Sunday, October 13, 2019

Thinning the Hoard

I've believed for many years that there is a fine line between being a collector and being a hoarder.  As the decades go by, my various collections seem to grow.  At the same time, the space in my home is limited since I now live in a small-ish 2BR/2BA condo.  I have kept too many of my antique furniture storage pieces, which overpower the small rooms.  And my stamina for dusting treasured knick-knacks and dark wood surfaces is declining. 

I recently had my condo re-piped, which necessitated emptying the contents of lower cabinets in my  kitchen and bathrooms - toiletries, cleaning supplies, pots and pans etc.  I lived with the contents piled up along the edges of my living room for weeks.  This mess reminded me of a past client who hoarded paperwork in boxes and bags lined up along the perimeter of her rooms, as well as random piles all over her home and garage. 

Because of my experience with my organizing clients, I have done some research on the subject of hoarding.  Hoarding can be mild or severe in its impact on a person's life.  Hoarding is sometimes considered an aspect of Obsessive Compulsive Disorder (OCD) and associated with anxiety disorders.  These tendencies are more common as we age.

I also boxed up a lot of decorative items in my master bedroom and bathrooms which were in the way of the re-pipe project and put them hastily in unmarked cartons in my small one car garage.  This was in the early stages of my water leak detection and remediation in early July.  I was so aggravated and felt so overwhelmed with all this "stuff" I started cleaning out my tiny garage which was somewhat cathartic (and physically exhausting!) at the time.  I pulled out some boxes of similar decorative bedroom and bathroom items from a prior water leak and restoration project in my other bathroom in 2015.  I moved all these cartons to my carport area to force myself to go through them and start to reduce my inventory.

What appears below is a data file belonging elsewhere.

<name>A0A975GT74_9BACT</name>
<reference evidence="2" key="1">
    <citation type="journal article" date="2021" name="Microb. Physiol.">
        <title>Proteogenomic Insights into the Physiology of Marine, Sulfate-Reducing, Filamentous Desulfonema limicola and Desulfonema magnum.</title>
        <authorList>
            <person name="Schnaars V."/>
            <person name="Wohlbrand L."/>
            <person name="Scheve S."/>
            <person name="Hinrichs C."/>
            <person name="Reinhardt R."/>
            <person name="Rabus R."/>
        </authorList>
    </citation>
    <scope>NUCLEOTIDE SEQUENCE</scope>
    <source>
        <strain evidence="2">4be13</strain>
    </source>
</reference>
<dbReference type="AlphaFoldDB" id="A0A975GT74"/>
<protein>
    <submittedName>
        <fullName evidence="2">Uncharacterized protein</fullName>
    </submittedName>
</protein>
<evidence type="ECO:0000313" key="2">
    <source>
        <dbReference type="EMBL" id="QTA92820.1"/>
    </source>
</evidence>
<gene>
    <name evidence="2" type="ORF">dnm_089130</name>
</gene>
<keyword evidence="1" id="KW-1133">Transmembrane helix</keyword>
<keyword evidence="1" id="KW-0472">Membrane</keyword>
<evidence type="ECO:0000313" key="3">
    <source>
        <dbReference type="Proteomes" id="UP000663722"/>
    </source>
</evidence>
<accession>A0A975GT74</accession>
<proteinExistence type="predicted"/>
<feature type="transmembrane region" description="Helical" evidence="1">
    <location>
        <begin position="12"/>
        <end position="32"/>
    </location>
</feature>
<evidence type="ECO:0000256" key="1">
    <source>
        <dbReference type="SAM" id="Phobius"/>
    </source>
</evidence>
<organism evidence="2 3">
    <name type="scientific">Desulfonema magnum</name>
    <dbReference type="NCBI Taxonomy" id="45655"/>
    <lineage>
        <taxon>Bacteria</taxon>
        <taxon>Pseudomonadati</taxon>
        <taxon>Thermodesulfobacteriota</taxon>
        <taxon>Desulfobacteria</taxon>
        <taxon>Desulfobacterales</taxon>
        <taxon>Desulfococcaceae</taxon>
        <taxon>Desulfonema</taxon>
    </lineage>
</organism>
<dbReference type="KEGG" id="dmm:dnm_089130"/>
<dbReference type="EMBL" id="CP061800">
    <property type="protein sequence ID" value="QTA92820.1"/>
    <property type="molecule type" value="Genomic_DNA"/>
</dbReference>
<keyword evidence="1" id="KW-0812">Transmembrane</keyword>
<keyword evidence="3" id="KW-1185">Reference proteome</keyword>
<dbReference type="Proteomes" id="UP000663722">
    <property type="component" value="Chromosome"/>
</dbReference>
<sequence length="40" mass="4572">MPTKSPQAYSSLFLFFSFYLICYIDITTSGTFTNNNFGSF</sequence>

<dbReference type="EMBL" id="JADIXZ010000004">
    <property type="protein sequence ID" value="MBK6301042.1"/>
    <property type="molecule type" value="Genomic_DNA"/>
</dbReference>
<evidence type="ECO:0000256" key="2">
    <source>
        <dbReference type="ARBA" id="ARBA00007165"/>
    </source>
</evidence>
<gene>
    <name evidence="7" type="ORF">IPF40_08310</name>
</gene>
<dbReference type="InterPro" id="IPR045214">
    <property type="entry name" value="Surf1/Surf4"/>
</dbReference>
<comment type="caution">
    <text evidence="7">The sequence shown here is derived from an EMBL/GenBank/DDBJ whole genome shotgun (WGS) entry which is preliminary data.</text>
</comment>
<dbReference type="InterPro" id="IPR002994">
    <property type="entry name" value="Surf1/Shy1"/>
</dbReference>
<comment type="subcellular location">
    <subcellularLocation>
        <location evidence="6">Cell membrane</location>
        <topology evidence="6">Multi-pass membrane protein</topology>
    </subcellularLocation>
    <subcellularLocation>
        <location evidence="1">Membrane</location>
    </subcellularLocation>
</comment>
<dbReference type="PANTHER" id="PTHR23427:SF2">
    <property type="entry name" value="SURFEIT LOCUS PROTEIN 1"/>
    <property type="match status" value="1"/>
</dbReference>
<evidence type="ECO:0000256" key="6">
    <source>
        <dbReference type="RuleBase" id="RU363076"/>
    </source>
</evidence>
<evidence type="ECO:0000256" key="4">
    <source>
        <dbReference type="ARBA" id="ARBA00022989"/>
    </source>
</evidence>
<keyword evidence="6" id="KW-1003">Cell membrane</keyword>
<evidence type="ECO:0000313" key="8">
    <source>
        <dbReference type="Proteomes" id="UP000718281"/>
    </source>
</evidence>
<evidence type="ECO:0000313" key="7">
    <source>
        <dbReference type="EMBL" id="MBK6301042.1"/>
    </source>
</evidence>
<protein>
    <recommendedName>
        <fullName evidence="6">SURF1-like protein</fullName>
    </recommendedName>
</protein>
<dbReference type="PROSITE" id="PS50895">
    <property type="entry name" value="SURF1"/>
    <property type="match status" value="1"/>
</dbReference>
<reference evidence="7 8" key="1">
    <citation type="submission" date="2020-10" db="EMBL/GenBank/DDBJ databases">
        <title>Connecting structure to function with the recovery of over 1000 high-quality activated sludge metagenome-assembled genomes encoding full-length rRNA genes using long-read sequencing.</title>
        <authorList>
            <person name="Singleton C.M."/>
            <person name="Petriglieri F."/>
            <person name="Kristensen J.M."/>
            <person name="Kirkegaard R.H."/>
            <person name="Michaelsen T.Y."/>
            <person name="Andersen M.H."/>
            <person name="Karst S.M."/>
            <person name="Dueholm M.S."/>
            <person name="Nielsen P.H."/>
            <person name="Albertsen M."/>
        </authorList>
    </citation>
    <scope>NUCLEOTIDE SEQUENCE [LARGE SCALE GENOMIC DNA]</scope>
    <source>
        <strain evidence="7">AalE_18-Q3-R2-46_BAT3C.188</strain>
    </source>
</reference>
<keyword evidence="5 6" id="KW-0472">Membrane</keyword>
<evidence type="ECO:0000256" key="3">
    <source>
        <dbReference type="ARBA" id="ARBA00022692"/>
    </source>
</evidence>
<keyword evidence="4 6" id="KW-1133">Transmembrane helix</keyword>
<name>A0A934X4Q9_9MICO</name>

We all have relationships with our stuff.  Even if it's dollar store or thrift shop "junque", it represents a part of our life story.  Our stuff reminds us of a party we attended, a gift from a loved one, a remembrance from our family of origin, hobbies we may no longer actively pursue, well-loved pets, books, clothing, and photos of or greeting cards from people who may be long gone.

The Minimalists and Marie Kondo's KonMari "sparking joy" methods are current trends on social media, blogs, best selling books and on Netflix live stream. In our materialistic society where we typically use our garages to store our "stuff" while parking our cars in the driveway, one can easily make a case to downsize.  I follow these posts with interest as grist for the mill.  As with many of life's ongoing dilemmas, I seek balance in my views - not minimalist and not hoarding.

Years ago I attended a Unity church in San Diego.  I remember the minister made a comment to the effect that "...money has become our god and acquisition has become our practice."  This resonates with me in my own life and rings true in my observations of friends' and clients' struggles to manage their collections.  Our cultural preoccupation with shopping and our identifying with our material possessions has in my humble opinion, gone off the rails.  Yet I too, feel conflicted emotios as I downsize my treasures.

My sorting-the-cartons project was delayed by the recent exterior paint project in my condo community.  For that I had to haul these cartons back into the garage.  Once the painting was finished, I began to seriously go through these boxes in preparation for the condo community's annual garage sale which was yesterday.  I spent an exhausting week staging and pricing my goodies.  I admit that I set aside the better and less generic stuff for "later".  I have been to and held many garage sales and I know what sells and what doesn't.  Yesterday's sale was just the top layer.  It was fairly successful - I'd say I sold maybe 75% of what I had displayed.  I pulled back a few items into the house and filled the back seat of my car with thrift shop donations.  I am committed to NOT going into the thrift shop when I drop off the donations!  That is my Waterloo.  I always find a treasure or two to bring home in my "retail therapy" thrift shopping sessions.  True, it's cheaper than real therapy, but I am learning my limits late in life and don't wish to go south from collecting into hoarding.

Next I will to go through the better and more specialized "stuff" and try to sell some of my collections - my family pieces, furniture, Hawaiiana and cat collections.  I'm thinking NextDoor and perhaps a new site called Mercari.  I'm not a huge fan of packing and shipping items, so there may be some challenges in this chapter of my downsizing.  Just another way my "stuff" is a mixed blessing in my life.



Image by andreas N from Pixabay

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